Our client, age 42, was charged with two counts of felony domestic violence for two separate incidents five months apart. Both involved her injuring her husband in anger at their apartment in Gardena. Both were preceded by the client becoming intoxicated and then arguing with her husband. In each incident, the argument became physical.
The problem for our client was that in 2002, she was convicted of felony domestic violence against her then boyfriend, but now husband, under similar alcohol-induced circumstances.
The Gist of This Summary: Our client, with a prior felony conviction for domestic violence, faced two new felony domestic violence charges in Torrance. Alcohol was a contributing factor in each case. The victim in all three incidents was her husband, an L.A. County Sheriff. The two most recent felony cases were resolved with no jail.
Her husband, age 40, was a Los Angeles County Sheriff, so what he told police about what happened was considered credible and extremely reliable. Moreover, he had visible injuries that substantiated what he described. He was about a foot taller than his wife and outweighed her by over 100 pounds.
In the first incident, our client began arguing with her husband and then, as he tried to separate himself from her, she tore off his shirt and scratched him across his chest, face and neck. Her husband did try to defend himself and she received scratches to her forearms.
In the second incident, our client scratched at her husband and bit him on his left arm, puncturing the skin. The wound bled, but the husband did not receive any stitches. After the second incident, the client was arrested by the Gardena Police Department and, after being denied own-recognizance release and not being granted a reduction in bail from $50,000 after 35 days in custody, posted bail.
The client decided to represent herself at first and the offer made to her was three years in state prison, as it was two events and she had a prior conviction for the same thing, although it was many years ago. The offer of three years in state prison was shocking to her and so she called Greg Hill & Associates.
The client and her husband described the case facts and what the offer was. Greg explained how a bite is often viewed as quite serious, much more so than a scratch or even a bruise.
Greg then substituted in for the public defender and reviewed the police report and discussed the case with the specially-assigned prosecutor.
Greg recommended that the client enroll in an approved batterer’s program and begin attending Alcoholic Anonymous meetings twice per week. Greg explained that documentation of attending such a program and classes could help the prosecutor lower the offer and then the client might avoid prison.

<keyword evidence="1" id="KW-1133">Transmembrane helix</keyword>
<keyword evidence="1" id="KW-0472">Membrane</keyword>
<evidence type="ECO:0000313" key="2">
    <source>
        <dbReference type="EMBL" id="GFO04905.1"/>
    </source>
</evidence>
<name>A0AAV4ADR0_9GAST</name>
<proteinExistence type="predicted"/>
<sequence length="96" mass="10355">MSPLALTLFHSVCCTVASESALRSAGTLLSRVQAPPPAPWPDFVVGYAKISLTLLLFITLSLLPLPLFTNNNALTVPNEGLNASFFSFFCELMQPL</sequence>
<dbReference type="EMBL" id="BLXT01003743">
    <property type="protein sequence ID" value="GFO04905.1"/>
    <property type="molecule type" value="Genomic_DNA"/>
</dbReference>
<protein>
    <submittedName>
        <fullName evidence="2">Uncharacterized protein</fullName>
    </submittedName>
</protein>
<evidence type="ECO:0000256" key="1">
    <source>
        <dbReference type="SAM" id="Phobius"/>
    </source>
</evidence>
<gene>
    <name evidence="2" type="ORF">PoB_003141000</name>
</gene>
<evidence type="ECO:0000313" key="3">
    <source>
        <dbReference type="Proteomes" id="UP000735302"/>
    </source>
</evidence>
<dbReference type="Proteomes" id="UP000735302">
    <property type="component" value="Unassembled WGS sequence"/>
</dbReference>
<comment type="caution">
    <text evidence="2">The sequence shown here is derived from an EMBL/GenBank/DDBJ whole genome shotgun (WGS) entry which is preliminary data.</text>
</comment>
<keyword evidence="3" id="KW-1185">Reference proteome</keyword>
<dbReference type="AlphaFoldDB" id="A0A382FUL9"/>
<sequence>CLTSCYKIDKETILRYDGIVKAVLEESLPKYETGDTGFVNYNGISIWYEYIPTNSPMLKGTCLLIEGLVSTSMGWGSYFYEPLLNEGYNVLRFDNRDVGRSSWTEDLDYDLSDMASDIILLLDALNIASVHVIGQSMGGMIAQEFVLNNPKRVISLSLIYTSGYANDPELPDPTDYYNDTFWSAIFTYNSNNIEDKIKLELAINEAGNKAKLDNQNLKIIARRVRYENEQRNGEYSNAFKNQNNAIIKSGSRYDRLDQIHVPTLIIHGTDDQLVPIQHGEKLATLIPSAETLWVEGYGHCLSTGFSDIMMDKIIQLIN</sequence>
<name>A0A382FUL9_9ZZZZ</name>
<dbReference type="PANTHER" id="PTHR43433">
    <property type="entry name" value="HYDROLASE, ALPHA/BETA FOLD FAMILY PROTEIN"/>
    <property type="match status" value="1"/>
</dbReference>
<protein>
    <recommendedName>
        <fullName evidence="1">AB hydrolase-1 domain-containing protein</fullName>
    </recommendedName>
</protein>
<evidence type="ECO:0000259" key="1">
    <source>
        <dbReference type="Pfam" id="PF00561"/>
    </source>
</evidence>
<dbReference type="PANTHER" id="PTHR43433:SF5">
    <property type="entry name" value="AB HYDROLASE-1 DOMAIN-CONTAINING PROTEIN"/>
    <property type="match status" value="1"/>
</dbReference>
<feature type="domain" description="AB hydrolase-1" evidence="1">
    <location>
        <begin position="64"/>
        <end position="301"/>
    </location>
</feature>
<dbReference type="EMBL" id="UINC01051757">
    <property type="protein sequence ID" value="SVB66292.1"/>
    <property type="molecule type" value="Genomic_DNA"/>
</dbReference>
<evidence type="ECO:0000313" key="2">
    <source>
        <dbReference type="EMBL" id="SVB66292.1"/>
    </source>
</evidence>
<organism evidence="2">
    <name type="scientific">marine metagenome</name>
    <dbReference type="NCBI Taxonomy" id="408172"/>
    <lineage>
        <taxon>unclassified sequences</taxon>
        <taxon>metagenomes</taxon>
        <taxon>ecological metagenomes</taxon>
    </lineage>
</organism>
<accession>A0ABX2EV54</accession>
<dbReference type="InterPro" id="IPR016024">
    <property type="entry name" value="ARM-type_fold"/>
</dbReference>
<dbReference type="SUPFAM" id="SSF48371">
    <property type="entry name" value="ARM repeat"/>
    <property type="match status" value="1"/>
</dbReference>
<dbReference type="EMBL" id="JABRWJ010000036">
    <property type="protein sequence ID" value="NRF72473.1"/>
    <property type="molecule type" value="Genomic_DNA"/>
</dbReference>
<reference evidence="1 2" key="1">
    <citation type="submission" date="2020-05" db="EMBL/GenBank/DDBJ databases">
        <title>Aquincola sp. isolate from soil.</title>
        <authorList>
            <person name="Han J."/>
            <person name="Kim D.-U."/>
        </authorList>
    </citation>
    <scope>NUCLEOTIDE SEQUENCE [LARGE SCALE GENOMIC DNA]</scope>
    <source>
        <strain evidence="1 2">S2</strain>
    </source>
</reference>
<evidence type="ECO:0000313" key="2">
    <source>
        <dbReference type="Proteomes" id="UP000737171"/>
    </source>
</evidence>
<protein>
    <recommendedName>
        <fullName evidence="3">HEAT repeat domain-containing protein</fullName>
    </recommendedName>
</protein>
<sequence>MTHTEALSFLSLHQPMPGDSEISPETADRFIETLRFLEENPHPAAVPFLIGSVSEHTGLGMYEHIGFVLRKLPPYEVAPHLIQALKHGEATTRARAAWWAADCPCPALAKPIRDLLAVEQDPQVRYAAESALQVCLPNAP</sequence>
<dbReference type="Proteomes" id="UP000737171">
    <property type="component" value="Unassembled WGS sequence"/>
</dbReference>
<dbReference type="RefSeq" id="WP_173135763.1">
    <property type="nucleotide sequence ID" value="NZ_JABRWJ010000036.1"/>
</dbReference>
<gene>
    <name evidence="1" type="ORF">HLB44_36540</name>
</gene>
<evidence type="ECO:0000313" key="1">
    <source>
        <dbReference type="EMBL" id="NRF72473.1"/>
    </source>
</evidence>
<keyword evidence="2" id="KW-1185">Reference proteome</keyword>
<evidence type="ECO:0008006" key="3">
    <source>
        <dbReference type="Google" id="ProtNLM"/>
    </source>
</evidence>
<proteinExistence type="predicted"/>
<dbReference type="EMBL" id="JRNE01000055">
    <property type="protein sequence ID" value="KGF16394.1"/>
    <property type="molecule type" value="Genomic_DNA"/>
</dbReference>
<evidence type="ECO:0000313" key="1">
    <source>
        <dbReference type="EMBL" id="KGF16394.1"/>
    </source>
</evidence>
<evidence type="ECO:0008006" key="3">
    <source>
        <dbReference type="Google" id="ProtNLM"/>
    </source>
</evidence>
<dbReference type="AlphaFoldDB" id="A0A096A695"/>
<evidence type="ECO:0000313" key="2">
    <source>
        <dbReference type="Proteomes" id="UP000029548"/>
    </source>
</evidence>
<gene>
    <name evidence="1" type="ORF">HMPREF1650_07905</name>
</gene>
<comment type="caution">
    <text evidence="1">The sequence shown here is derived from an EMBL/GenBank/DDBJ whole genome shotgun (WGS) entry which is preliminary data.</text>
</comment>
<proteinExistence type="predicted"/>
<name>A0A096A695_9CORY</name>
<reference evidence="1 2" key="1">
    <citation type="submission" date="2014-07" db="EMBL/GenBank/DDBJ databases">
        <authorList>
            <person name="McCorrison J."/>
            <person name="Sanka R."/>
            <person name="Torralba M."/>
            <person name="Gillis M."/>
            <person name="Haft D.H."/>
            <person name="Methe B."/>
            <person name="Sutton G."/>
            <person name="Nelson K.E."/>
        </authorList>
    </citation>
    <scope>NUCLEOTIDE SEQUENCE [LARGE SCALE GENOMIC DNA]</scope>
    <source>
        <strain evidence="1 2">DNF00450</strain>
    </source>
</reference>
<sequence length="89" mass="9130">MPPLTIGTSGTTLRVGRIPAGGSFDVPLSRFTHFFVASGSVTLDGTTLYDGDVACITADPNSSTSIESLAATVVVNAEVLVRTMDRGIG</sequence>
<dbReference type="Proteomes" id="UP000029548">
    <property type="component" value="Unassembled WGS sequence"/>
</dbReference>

The client, who had ambitions of becoming a registered nurse, was attending nursing school. Greg explained that such career goals might be very difficult to meet with multiple convictions for felony domestic violence, so attending such a program and classes was all-the-more critical.
Greg Hill & Associates then prepared a Defense Position Letter with a mitigation packet to the prosecutor, explaining the self-defense issues, as well as mutual combat elements of the offense, and how this was a case as much about alcohol abuse as it was about domestic violence.
Greg argued for a joint suspended sentence in which our client would be placed on probation with requirements that she not only attend a 52-session batterers program, but attend a year of AA meetings and wear a SCRAM device for a year to stay off alcohol.
The response from the prosecutor was good – a reduction in the custody time from three years in state prison to 180 days in county jail (with credit for 70 days) and a requirement that the client enroll in a one-year residential alcohol treatment program.
However, the client still did not like the offer, so the case proceeded to a preliminary hearing, at which time the husband testified.
At the conclusion of the preliminary hearing, Greg made a motion to reduce the case to a misdemeanor due to the minor nature of the injuries. While the judge denied this motion, he offered to allow our client to plea in the open on the following terms: to be on formal probation for 18 months, during which time she would attend the approved batterer’s program and a one-year outpatient alcohol treatment program. If she successfully completed both, the judge would reduce the two charges to misdemeanors and the client would then otherwise remain on informal probation for the remaining 3.5 years.
This was an amazing offer. It was much better than even the prosecutor had offered and far, far better, obviously, than the three-year state prison first offered. Our client accepted the offer, very satisfied that she had retained Greg Hill & Associates to defend her and fight for her.